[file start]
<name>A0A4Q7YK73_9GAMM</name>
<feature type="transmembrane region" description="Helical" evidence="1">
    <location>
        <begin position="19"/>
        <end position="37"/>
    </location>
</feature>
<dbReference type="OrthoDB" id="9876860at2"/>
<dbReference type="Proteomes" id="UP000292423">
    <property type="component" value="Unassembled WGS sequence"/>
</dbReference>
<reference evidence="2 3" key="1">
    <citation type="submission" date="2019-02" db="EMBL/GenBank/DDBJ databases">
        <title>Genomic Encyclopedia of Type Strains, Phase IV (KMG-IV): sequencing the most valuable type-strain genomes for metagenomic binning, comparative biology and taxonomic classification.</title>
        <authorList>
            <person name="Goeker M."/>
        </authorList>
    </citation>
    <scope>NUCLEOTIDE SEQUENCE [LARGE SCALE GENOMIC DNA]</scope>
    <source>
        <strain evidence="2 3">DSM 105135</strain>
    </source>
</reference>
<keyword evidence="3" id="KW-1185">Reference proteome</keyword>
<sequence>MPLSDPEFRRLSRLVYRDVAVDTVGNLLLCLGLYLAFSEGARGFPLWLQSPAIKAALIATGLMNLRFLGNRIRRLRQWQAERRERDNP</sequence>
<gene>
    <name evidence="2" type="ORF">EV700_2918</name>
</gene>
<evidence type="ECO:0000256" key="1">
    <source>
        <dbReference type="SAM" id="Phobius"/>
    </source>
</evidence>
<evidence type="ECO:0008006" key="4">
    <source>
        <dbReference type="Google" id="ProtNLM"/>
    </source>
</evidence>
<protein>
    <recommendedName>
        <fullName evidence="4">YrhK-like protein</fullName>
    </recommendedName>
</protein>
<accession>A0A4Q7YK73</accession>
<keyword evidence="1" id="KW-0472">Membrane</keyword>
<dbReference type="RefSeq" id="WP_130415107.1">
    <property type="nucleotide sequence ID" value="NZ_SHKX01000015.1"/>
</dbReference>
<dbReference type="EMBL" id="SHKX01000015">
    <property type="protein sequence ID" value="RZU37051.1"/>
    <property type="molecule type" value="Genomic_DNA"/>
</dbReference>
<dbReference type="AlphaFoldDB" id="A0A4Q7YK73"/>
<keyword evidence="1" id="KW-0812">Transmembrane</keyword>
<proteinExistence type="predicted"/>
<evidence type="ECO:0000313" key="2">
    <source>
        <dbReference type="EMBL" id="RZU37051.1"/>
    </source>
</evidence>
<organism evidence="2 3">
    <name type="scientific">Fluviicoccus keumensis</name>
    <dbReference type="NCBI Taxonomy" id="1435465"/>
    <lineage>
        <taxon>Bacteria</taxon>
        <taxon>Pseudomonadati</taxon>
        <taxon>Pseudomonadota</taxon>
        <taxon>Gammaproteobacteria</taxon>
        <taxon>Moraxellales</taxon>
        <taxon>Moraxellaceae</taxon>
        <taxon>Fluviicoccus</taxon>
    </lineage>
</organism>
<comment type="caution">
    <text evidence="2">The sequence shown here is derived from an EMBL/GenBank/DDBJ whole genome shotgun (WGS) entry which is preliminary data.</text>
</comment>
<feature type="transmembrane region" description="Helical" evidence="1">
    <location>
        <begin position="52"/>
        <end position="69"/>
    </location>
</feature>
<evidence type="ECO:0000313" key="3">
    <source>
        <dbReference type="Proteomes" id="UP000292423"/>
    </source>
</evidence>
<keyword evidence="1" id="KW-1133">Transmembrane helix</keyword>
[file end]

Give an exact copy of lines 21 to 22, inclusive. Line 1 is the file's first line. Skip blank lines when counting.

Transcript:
        <strain evidence="2 3">DSM 105135</strain>
    </source>